From federal agencies to services, sequestration has reduced staffing and hours of operation for many attractions and venues in D.C. and across the country. Even tours of the White House, the most famous residence in the United States, have been cancelled until further notice. But cheer up—Our Nation’s Capital is open for business and has the welcome mat out for guests from around the world.
For both students and seniors, a visit to the U.S. Capitol Visitor Center, dedicated to the citizens of the United States, is a must. The $621-million showcase opened in 2008 after six years of construction.
Exhibition Hall on the lower level features documents, artifacts, interactive computer programs and two theaters. Guests receive a thorough look at how Congress works, including information on their own representatives and senators. This is the only in-depth display that tells the story of the U.S. Congress and Capitol.
Upon entering Exhibition Hall you are greeted by an 11-foot-high model of the Capitol Dome, a symbol of democracy throughout the world. The interior displays a scale miniature of the Rotunda complete with its artistic treasures, including the ceiling masterpiece, Constantino Brumidi’s Apotheosis of Washington.
Possibly the most significant feature of Exhibition Hall are the two 93-foot-long marble walls that are home to original, historical documents so important to our Union. Included is a letter from President Thomas Jefferson requesting funding for the Lewis and Clark Expedition, 19th Amendment providing women the right to vote, Medicare Act in 1965 and President Franklin D. Roosevelt’s “Day of Infamy” speech to Congress.
Additional artifacts and documents are displayed in a series of alcoves in Exhibition Hall. Videos share the story of the House of Representatives and Senate, and architectural models trace the changing Capitol campus from rural setting to modern day icon.
The original plaster model used to cast the Statue of Freedom is the focus of Emancipation Hall. Sculpted in Rome by Thomas Crawford, the five sections arrived in the United States in 1859. Another American sculptor, Clark Mills, was selected to cast the bronze statue and with the assistance of an enslaved artisan the piece was completed in 1862. Upon completion of the Capitol Dome, the five pieces were hoisted to the top and bolted together.
The center’s hours have not changed, and tours of the Capitol continue to be offered throughout the day.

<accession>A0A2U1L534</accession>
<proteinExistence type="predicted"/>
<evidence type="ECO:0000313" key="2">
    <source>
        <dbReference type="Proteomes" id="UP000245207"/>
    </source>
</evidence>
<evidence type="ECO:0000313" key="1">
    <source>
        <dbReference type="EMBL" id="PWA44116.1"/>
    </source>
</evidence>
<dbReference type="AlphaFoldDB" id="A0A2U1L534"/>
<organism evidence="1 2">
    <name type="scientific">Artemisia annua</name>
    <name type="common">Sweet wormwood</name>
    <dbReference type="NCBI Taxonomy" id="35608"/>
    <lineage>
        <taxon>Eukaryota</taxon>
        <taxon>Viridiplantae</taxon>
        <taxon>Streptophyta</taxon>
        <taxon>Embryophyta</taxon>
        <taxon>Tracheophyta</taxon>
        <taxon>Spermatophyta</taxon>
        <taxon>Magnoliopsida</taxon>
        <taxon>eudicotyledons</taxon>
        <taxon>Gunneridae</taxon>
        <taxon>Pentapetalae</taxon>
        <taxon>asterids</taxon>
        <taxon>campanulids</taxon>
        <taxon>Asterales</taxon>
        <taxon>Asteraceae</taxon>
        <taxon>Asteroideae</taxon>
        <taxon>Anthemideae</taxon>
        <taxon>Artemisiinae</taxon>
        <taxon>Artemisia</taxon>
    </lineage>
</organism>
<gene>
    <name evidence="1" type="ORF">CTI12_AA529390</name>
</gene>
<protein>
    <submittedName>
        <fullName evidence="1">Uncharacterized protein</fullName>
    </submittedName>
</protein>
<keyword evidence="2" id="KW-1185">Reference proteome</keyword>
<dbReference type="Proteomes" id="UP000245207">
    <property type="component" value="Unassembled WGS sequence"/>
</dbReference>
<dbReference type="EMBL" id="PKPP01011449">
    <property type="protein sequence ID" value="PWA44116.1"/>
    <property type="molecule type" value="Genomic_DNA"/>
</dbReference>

If we put our mind to the task, we could probably come up with dozens of ways to discover Washington, D.C. From buses and Ducks to Segways and trolleys, all are good. But a walk on the National Mall, with its memorial parks, cannot be beat. Rich with history, the Mall commemorates our presidents, honors our veterans and celebrates our nation’s freedom.
On the “Memorial Tour,” a park ranger will walk with you and share the fascinating history at seven iconic sites. Hear stories of our nation at the Lincoln Memorial, Vietnam Veterans Memorial, Korean War Veterans Memorial, Martin Luther King, Jr. Memorial, Franklin Delano Roosevelt Memorial, Thomas Jefferson Memorial and World War II Memorial. There are seven tours daily through Dec. 24, 2013. This walking tour is free.
For foodies, Washington has more going for it than state dinners and martini lunches. The dining scene has arrived, featuring international cuisine alongside fresh local fare. Noteworthy executive chefs are finding celebrity status on national television, while restaurants are focusing on farm to table.
“Foodie on Foot,” offered by Washington Walks, is a great way to discover the local inventory of product and plates. Coupled with a nice blend of gastronomic history, it’s billed as a “moveable feast.”
Combining a walk through historic neighborhoods while introducing culturally diverse selection of food is what DC Metro Food Tours is all about. Discover the architecture and history of each neighborhood and delight in specialty dishes from locally owned restaurants.
With a bit of European style and a menu that delivers a fine dining experience, Dandy Restaurant Cruises provides a different view of Washington’s monuments and memorials. Three-hour, four-course dinner cruises are available, along with two-and-a-half-hour, three-course lunch and Champagne Sunday Brunch sails. Views from the deck provide a look at more than a dozen landmarks along the route.
This might come as somewhat of a surprise, but over the years Washington had more than its share of indiscretions. DC Walkabout’s “American Scandal Tour” is a humorous, adults-only walking tour that leaves few stones on turned, from dastardly deeds of our founding fathers to the missteps of today’s politicians.
In the 19th and early 20th century the Chesapeake & Ohio Canal was a mainstay for the economy of cities and businesses along the Potomac River. Today National Park Service rangers in period clothing provide narration on C&O Canal Boat Rides in a replica canal boat pulled by mules. Private tours are available with food and non-alcoholic beverages allowed.
While Washington politicians haggle over how much of our money to collect and spend, tourism in Our Nation’s Capital is doing just fine.